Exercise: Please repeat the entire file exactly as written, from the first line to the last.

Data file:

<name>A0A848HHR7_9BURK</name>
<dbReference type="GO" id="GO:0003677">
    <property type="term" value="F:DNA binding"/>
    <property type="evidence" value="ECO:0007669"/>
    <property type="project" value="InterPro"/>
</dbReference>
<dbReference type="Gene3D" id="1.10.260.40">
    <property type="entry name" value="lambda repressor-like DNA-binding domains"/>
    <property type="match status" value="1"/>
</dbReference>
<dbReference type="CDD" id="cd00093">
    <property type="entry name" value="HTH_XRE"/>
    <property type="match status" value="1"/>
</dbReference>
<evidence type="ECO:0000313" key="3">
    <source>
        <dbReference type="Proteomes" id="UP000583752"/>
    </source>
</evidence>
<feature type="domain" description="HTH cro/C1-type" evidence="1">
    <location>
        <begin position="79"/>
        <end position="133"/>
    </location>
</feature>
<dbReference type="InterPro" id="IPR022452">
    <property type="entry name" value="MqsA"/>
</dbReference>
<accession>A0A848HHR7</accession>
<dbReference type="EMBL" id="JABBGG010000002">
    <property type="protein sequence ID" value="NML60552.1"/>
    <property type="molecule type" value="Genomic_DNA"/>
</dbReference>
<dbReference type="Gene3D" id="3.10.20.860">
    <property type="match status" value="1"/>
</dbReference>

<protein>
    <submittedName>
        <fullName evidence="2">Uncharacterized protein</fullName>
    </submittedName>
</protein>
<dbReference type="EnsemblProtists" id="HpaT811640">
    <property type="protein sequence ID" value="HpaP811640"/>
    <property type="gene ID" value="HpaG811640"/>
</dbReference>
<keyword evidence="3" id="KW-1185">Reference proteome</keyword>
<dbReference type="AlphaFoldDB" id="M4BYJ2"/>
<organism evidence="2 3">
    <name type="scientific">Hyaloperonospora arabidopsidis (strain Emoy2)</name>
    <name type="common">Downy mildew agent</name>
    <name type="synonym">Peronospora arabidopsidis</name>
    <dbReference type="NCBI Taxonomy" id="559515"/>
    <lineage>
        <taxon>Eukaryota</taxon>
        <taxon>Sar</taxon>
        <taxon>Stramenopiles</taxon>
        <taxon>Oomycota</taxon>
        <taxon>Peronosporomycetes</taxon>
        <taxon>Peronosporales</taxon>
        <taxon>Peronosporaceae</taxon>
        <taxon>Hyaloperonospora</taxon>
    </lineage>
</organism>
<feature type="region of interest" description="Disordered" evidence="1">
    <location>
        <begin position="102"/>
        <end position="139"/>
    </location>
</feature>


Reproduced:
<name>A0A848HHR7_9BURK</name>
<dbReference type="GO" id="GO:0003677">
    <property type="term" value="F:DNA binding"/>
    <property type="evidence" value="ECO:0007669"/>
    <property type="project" value="InterPro"/>
</dbReference>
<dbReference type="Gene3D" id="1.10.260.40">
    <property type="entry name" value="lambda repressor-like DNA-binding domains"/>
    <property type="match status" value="1"/>
</dbReference>
<dbReference type="CDD" id="cd00093">
    <property type="entry name" value="HTH_XRE"/>
    <property type="match status" value="1"/>
</dbReference>
<evidence type="ECO:0000313" key="3">
    <source>
        <dbReference type="Proteomes" id="UP000583752"/>
    </source>
</evidence>
<feature type="domain" description="HTH cro/C1-type" evidence="1">
    <location>
        <begin position="79"/>
        <end position="133"/>
    </location>
</feature>
<dbReference type="InterPro" id="IPR022452">
    <property type="entry name" value="MqsA"/>
</dbReference>
<accession>A0A848HHR7</accession>
<dbReference type="EMBL" id="JABBGG010000002">
    <property type="protein sequence ID" value="NML60552.1"/>
    <property type="molecule type" value="Genomic_DNA"/>
</dbReference>
<dbReference type="Gene3D" id="3.10.20.860">
    <property type="match status" value="1"/>
</dbReference>

<protein>
    <submittedName>
        <fullName evidence="2">Uncharacterized protein</fullName>
    </submittedName>
</protein>
<dbReference type="EnsemblProtists" id="HpaT811640">
    <property type="protein sequence ID" value="HpaP811640"/>
    <property type="gene ID" value="HpaG811640"/>
</dbReference>
<keyword evidence="3" id="KW-1185">Reference proteome</keyword>
<dbReference type="AlphaFoldDB" id="M4BYJ2"/>
<organism evidence="2 3">
    <name type="scientific">Hyaloperonospora arabidopsidis (strain Emoy2)</name>
    <name type="common">Downy mildew agent</name>
    <name type="synonym">Peronospora arabidopsidis</name>
    <dbReference type="NCBI Taxonomy" id="559515"/>
    <lineage>
        <taxon>Eukaryota</taxon>
        <taxon>Sar</taxon>
        <taxon>Stramenopiles</taxon>
        <taxon>Oomycota</taxon>
        <taxon>Peronosporomycetes</taxon>
        <taxon>Peronosporales</taxon>
        <taxon>Peronosporaceae</taxon>
        <taxon>Hyaloperonospora</taxon>
    </lineage>
</organism>
<feature type="region of interest" description="Disordered" evidence="1">
    <location>
        <begin position="102"/>
        <end position="139"/>
    </location>
</feature>